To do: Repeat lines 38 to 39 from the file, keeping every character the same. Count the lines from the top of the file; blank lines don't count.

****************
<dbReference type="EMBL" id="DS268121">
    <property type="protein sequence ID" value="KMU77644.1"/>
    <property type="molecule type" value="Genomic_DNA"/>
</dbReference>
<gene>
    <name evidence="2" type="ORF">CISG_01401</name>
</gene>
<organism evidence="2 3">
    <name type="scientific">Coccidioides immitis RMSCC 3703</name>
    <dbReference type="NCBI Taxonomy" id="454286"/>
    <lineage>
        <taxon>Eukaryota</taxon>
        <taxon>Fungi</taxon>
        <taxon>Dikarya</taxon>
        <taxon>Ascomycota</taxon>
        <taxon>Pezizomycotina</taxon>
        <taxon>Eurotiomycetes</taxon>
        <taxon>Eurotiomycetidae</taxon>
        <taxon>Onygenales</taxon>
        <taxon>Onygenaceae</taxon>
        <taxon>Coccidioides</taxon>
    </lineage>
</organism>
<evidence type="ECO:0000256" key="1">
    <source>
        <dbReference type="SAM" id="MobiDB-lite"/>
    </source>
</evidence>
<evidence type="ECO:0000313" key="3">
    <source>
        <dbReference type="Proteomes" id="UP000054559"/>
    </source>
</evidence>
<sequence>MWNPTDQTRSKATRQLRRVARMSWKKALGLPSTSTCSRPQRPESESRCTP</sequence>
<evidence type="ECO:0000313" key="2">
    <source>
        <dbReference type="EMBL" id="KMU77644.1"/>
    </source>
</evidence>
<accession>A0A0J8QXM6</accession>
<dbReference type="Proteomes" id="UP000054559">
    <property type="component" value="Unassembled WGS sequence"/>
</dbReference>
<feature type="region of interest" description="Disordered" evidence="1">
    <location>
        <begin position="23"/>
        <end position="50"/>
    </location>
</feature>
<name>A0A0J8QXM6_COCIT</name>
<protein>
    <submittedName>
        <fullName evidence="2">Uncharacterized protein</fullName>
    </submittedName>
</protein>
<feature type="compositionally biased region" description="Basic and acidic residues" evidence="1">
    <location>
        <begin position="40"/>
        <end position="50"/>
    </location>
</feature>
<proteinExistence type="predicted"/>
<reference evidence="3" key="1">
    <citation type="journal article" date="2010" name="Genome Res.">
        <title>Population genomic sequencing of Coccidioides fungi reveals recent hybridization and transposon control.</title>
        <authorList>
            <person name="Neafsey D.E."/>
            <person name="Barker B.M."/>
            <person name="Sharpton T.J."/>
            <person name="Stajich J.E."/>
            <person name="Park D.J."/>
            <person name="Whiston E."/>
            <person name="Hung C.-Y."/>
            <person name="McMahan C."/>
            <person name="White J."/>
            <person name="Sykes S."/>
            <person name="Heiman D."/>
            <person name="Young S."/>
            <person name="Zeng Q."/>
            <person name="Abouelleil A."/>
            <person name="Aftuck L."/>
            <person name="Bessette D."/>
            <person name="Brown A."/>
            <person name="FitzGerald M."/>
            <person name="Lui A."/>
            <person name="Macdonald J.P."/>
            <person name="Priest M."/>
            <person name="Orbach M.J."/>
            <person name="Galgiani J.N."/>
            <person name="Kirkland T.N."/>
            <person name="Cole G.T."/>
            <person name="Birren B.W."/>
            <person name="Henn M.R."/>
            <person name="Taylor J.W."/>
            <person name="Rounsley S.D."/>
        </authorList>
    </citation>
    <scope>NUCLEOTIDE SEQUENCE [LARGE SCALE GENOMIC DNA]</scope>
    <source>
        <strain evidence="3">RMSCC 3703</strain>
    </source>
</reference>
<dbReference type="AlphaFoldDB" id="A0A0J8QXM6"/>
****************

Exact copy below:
    </source>
</evidence>